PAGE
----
The City Bell-Tower [left, no. 2832: background right] was built in 1444. The large bell was cast in 1506. The two famous figures called Zelenci, who strike the hours with their hammers, were cast in bronze at the same period. The Tower was damaged in the earthquake of 1667. In order to prevent the collapse, the old Bell-Tower was rebuilt in 1929 and the original figures of Zelenci were replaced by their copies. The originals are now exhibited at the Sponza Palace Atrium. [http://www.tzdubrovnik.hr/eng/vodic_novost.php?id=1533&id_main=1517#.UfDMlqxqeSo]

The church of St. Blaise [left, no. 2832: background left] was constructed in 1706–1715 in the flamboyant Venetian Baroque style on the site of a previous, 14th century Romanesque church. Damaged during the earthquake for the first time, the old church had been destroyed completely by the devastating fire in 1706. Everything disappeared in flames, apart from the silver statue of St. Blaise. After years spent in exile at the Church of St Nicholas at Prijeko, the statue was returned to its old place when the new church was completed in 1715. St. Blaise (sv. Vlaha) has been honoured as the patron saint of Dubrovnik from the 10th century. According to the chroniclers of Dubrovnik, St. Blaise saved the people of Dubrovnik in the 10th century when the Venetians anchored their ships in Gruž and in front of the Island of Lokrum. [http://www.tzdubrovnik.hr/eng/vodic_novost.php?id=1556&id_main=1548#.UfDY-KxqeSo]

3498 Dubrovnik 3686 Dubrovnik The fortress St. Lawrence (trđava Lovrijenac) [left, no. 3498] is located outside Dubrovnik's western wall on a rock about 37 m above sea level. Famous for its plays and importance in resisting Venetian rule, it overshadows the two entrances to the city, from the sea and by land. The fortress was built in the 11th century (some sources mention that it had been built within just three months in 1018 or 1038). The first mention in a docuent, however, only dates from 1301. Further additions date from the 14th, 15th and 6th centuries. Due to its triangular ground plan it is popularly called the 'Gibraltar of Dubrovnik'. Since the 1950s it is the site of the annual Dubrovnik summer festival. [https://en.wikipedia.org/wiki/Lovrijenac, https://de.wikipedia.org/wiki/Festung_Lovrijenac]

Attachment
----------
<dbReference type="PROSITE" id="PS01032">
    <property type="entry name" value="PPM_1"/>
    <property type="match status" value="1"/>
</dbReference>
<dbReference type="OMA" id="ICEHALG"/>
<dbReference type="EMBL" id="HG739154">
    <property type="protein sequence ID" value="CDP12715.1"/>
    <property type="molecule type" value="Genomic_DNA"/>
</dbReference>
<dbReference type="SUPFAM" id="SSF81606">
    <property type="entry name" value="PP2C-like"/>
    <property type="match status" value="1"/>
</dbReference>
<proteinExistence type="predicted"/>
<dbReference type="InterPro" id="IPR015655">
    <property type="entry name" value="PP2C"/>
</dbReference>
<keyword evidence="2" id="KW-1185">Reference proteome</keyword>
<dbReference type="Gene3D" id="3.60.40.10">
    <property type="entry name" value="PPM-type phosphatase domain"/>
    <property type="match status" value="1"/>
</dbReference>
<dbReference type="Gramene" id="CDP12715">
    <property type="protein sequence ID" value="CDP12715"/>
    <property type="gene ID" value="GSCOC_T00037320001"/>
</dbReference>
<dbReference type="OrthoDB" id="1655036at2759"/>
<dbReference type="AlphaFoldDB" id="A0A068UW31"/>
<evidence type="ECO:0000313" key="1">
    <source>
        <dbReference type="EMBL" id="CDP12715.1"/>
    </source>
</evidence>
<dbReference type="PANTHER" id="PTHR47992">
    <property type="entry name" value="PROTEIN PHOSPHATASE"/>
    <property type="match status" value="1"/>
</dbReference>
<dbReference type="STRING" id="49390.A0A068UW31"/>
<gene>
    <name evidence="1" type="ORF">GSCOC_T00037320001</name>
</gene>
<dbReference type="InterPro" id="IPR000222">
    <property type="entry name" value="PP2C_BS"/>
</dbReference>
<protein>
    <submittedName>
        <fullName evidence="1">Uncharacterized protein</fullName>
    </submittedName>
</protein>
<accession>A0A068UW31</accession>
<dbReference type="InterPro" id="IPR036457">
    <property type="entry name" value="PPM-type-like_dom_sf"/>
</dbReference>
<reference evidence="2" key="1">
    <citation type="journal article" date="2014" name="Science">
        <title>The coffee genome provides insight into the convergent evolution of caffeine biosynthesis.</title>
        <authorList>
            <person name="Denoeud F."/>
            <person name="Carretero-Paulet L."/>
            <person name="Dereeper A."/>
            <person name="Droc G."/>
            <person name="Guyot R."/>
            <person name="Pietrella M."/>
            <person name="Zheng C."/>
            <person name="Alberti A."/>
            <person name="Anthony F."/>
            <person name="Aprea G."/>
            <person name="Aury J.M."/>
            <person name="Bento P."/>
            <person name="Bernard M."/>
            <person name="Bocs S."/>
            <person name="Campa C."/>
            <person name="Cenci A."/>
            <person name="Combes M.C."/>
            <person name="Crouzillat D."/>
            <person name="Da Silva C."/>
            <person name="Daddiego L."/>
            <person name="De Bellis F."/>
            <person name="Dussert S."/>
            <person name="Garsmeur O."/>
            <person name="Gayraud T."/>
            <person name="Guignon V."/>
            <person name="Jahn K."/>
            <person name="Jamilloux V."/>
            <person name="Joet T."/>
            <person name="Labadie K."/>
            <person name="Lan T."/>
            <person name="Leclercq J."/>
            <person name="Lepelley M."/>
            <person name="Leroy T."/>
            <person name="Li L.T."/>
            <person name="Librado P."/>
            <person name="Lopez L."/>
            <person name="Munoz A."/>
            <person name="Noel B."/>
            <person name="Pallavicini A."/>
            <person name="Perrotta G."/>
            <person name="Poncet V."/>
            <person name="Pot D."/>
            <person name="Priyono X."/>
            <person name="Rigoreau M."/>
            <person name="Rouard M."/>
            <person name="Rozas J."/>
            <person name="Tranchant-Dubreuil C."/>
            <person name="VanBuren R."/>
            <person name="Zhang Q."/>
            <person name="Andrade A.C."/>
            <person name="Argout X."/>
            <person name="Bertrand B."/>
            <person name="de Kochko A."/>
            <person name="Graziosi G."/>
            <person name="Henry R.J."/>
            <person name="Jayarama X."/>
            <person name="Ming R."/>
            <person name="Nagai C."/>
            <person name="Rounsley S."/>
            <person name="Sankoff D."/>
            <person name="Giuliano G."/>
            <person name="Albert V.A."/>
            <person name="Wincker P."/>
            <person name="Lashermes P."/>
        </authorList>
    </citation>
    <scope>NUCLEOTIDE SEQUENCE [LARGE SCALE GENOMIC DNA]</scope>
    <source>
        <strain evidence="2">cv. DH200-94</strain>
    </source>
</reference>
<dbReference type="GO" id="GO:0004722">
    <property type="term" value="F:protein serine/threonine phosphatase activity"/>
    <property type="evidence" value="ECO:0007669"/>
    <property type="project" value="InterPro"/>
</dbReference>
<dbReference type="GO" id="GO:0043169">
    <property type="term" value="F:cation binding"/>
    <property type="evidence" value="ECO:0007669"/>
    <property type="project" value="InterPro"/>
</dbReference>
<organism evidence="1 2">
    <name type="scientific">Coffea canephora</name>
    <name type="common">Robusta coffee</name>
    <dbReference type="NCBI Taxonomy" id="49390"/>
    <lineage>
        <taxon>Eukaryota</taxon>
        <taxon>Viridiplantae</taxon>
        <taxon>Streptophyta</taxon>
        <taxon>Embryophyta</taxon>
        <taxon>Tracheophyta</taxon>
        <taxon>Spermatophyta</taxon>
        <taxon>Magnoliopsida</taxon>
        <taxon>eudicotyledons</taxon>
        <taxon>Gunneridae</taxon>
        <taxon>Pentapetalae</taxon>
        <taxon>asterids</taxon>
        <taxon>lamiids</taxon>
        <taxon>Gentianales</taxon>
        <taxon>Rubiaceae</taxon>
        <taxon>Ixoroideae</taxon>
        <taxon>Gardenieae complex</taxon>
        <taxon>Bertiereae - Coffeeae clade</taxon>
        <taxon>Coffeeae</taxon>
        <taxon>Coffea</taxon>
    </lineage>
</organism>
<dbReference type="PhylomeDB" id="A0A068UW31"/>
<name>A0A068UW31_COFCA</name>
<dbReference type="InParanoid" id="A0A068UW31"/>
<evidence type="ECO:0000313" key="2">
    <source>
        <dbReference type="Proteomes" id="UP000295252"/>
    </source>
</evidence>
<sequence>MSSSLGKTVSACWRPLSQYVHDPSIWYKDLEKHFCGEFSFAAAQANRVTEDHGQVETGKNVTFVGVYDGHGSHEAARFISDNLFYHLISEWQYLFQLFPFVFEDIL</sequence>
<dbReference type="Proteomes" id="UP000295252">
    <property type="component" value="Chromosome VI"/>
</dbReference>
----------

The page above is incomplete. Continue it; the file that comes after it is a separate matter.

The Minčeta Tower [right, no. 3686] is part of the Dubrovnik's historic city walls and dates from the 15th century. It was built in 1463, at the height of the Turkish threat. Originally as a strong four-sided fort, it is the most prominent point in the defensive system towards the land. The tower's name derives from the name of the Menčetić family, who owned the ground upon which the tower was built. By its height and impressive volume, the tower dominates the northwestern high part of the city and its walls. In the middle of the 15th century, a new round tower was built around the earlier quadrilateral fort, joined to the new system of low scarp walls. The tower was completed in 1464 and became the symbol of the unconquerable city of Dubrovnik. [https://en.wikipedia.org/wiki/Walls_of_Dubrovnik]

2748 Dubrovnik The island depicted in the background of the picture on glass no. 2748 [left, no. 2748] is Lokrum (Italian: Lacroma), loacted about 600 metres from the city of Dubrovnik. The first written mention of Lokrum was in 1023 when the Benedictine abbey and monastery were founded. The name Lokrum comes from the Latin, acrumen, meaning sour fruit. This derives from the tradition of cultivating exotic plants on the island, a tradition started in the time of the Benedictines. The last Benedictines left the island in 1808. Archduke Maximilian Ferdinand of Habsburg had a mansion built on the island in 1859 with a magnificent garden laid out, criss-crossed with pathways, full of amazing plants and botanical wonders. The island was originally purchased by Maximilian's wife, Archduchess Charlotte of Austria (Princess of Belgium), with part of her marriage dowry, and she retained ownership of the island even after she and her husband became Emperor and Empress of Mexico. After the Emperor Maximilian's execution the island was surrendered to the Habsburg Family in a deal struck between Franz Joseph I of Austria and Leopold II of Belgium. The island was given to Archduchess Elisabeth Marie of Austria as part of her marriage dowry. Yugoslavia claimed it under the Treaty of Saint-Germain. Princess Elizabeth stated that she was no longer a Habsburg, having renounced her rights on the occasion of her marriage and, therefore, Yugoslavia had no right to sequester the property. The case was finally settled by a payment of $575,000 to the Princess. In 1959 a Botanical Garden was founded on Lokrum which contains native and imported, tropical and subtropical plants, and other vegetation originating from Australia and South America. The island is also inhabited by families of peacocks brought over by Maximilian from the Canary Islands.